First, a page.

Grapefruit Juice Can Interact With Medicines!

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A nutraceutical is a food or part of a food that allegedly provides medicinal or health benefits, including the prevention and treatment of disease. Grapefruit juice has been touted as containing many compounds that can reduce hardening of the arteries (atherosclerosis) and even the risk of cancer. Grapefruit juice can, therefore, be justifiably referred to as a classic nutraceutical. However, for many persons taking certain medications, grapefruit juice might actually better be termed a "nutrapollutical!"

It turns out that grapefruit juice can directly or indirectly interact in important ways with a number of medications. This is especially important since grapefruit juice is consumed by approximately one fifth of Americans for breakfast - a time of the day when medications also are commonly taken.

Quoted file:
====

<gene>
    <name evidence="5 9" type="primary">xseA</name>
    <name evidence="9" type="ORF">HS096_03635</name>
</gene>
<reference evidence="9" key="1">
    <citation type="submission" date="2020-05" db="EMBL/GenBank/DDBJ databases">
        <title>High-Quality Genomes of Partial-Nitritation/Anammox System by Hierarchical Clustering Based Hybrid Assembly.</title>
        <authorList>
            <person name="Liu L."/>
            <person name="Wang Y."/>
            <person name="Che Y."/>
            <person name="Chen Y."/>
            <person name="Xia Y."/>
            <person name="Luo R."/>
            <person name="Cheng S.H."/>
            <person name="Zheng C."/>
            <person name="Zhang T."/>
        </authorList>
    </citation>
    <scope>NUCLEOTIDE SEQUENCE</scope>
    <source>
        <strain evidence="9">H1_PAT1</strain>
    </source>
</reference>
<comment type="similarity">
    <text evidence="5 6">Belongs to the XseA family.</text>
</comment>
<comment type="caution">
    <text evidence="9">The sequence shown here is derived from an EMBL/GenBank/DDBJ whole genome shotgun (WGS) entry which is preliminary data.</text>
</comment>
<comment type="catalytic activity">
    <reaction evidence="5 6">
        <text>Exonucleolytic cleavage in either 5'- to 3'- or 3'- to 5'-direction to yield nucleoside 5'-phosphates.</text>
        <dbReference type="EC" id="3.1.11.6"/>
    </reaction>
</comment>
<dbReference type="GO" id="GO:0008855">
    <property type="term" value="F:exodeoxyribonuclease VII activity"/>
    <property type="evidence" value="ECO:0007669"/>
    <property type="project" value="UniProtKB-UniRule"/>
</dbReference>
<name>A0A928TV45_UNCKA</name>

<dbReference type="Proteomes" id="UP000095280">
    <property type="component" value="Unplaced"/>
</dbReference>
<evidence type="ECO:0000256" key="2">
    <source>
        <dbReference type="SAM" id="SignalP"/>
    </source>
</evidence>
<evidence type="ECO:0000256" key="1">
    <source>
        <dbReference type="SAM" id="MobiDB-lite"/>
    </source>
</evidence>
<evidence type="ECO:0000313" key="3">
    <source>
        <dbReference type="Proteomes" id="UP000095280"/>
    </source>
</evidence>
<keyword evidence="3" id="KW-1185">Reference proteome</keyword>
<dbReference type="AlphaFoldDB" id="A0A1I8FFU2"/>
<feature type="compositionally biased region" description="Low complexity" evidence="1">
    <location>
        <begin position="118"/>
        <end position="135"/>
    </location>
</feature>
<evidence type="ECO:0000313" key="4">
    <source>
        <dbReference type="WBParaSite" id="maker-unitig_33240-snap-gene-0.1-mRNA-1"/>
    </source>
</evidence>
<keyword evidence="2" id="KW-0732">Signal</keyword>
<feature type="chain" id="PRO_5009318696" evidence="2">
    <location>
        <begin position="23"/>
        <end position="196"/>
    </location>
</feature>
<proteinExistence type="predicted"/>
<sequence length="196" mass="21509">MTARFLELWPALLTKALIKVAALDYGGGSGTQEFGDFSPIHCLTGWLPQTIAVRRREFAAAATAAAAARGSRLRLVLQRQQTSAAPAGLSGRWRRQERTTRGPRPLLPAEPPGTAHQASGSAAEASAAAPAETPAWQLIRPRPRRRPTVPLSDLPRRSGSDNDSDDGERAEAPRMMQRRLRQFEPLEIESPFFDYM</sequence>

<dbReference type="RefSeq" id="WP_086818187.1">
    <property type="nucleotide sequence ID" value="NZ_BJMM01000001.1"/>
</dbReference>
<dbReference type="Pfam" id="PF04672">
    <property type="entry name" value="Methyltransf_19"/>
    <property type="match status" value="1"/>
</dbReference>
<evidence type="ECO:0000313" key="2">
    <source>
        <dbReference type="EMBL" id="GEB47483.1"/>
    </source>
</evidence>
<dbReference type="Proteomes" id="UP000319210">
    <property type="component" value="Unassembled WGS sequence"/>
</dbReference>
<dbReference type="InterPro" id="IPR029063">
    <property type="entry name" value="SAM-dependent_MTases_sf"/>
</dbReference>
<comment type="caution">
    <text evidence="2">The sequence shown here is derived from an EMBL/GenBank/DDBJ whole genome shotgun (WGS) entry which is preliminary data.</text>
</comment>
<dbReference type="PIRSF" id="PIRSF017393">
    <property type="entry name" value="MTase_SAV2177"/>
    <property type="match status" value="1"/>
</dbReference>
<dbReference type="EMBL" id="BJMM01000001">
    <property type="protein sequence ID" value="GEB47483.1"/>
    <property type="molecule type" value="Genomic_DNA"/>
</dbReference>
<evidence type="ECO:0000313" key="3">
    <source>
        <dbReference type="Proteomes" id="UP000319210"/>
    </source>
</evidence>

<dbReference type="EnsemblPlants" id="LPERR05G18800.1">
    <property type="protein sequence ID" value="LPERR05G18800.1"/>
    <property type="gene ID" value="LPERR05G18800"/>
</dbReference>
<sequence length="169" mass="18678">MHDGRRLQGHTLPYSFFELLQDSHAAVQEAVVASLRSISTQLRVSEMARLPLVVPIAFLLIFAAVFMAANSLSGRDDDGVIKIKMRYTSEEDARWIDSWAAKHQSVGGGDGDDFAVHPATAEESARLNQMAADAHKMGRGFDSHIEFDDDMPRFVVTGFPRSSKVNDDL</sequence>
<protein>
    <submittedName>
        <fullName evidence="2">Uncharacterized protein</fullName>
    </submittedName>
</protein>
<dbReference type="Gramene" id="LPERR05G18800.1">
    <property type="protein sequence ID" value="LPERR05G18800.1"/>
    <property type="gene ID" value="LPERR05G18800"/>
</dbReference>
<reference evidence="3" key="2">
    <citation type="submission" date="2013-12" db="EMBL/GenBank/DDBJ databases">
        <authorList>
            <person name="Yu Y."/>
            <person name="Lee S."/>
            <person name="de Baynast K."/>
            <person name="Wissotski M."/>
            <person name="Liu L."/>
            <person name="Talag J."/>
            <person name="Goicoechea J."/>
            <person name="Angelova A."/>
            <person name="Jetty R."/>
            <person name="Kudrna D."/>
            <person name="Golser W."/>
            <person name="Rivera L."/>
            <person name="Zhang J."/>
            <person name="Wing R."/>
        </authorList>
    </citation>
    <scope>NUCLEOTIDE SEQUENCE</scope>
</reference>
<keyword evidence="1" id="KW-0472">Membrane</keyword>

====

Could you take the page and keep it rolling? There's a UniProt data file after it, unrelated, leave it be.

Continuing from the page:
Grapefruit juice blocks special enzymes in the wall of the small intestine that actually destroys many medications and prevents their absorption into the body. Thus, smaller amounts of the drugs get into the body than are ingested. When the action of this enzyme is blocked, more of the drugs get into the body and the blood levels of these medications increase. This can lead to toxic side effects from the medications.

Amazingly, this remarkable food-drug interaction was discovered completely by accident over a decade ago! Researchers were investigating whether alcohol could interact with felodipine (Plendil) and used a solution of alcohol with grapefruit juice to mask the taste of alcohol for the study. Researchers discovered that blood levels of felodipine were increased several fold more than in previous studies. This increased blood level caused an increase in the effect and side effects of felodipine. Further research revealed that the grapefruit juice itself was actually increasing the amount of the study drug in the body.

Medically Reviewed by a Doctor on 7/3/2014